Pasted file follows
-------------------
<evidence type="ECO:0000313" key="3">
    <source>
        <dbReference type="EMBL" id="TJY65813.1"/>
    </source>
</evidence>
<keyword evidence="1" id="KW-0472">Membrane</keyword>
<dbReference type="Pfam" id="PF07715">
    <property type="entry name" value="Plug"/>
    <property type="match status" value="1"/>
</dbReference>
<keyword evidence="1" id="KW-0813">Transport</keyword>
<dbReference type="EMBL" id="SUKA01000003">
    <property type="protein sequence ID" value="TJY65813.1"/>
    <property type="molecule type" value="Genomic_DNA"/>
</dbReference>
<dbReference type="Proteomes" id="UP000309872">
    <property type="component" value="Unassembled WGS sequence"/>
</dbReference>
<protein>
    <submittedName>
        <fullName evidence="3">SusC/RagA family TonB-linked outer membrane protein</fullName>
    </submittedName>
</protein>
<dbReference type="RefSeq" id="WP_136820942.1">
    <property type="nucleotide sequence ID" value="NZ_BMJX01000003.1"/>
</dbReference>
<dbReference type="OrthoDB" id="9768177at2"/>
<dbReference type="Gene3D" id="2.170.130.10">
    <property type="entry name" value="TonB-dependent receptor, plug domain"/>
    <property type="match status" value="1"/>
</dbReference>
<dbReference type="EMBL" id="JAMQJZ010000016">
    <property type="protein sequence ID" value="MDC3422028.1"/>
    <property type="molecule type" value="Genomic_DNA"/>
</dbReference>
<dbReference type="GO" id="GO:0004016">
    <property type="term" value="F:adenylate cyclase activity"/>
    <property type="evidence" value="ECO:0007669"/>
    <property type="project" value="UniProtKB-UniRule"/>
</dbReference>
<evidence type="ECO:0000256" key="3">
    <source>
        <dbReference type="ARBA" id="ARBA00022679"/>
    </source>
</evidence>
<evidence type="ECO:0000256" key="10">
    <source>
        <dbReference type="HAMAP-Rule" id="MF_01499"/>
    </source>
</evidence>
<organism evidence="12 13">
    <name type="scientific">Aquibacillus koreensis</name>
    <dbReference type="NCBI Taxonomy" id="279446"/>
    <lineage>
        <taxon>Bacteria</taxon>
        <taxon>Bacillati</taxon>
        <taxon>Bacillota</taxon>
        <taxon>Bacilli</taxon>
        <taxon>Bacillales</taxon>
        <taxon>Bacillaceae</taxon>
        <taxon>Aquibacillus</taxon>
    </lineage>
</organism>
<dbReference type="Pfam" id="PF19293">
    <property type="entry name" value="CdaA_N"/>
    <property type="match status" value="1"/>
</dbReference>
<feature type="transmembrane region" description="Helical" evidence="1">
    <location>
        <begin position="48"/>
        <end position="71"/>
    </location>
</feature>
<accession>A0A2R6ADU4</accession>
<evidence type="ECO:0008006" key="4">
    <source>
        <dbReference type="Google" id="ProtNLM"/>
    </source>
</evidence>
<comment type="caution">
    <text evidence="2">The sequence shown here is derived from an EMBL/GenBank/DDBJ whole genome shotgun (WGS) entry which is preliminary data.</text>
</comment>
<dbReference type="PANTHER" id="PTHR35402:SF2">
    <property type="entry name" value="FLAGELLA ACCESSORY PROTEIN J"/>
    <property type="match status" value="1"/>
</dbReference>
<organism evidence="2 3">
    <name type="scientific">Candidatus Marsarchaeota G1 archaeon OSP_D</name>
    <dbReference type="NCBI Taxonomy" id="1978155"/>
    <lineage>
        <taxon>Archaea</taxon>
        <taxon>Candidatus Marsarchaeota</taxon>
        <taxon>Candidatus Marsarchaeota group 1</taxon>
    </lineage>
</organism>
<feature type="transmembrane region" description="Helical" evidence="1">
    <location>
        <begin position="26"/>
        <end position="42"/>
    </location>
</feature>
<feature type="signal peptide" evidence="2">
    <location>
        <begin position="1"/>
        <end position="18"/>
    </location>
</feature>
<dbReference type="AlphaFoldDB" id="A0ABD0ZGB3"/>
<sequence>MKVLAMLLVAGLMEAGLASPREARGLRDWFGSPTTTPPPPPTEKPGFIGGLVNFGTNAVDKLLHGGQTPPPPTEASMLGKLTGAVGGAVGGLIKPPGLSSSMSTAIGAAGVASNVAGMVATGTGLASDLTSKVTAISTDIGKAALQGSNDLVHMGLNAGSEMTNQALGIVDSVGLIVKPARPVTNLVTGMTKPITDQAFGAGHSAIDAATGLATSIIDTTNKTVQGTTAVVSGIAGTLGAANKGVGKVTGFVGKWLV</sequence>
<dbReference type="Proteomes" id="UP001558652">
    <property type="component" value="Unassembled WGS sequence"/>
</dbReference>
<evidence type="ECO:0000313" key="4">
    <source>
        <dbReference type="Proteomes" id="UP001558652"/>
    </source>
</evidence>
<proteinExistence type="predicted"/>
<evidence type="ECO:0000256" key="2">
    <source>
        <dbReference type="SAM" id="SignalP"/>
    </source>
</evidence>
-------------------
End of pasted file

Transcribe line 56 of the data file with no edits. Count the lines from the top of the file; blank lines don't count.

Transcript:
        <taxon>Bacillati</taxon>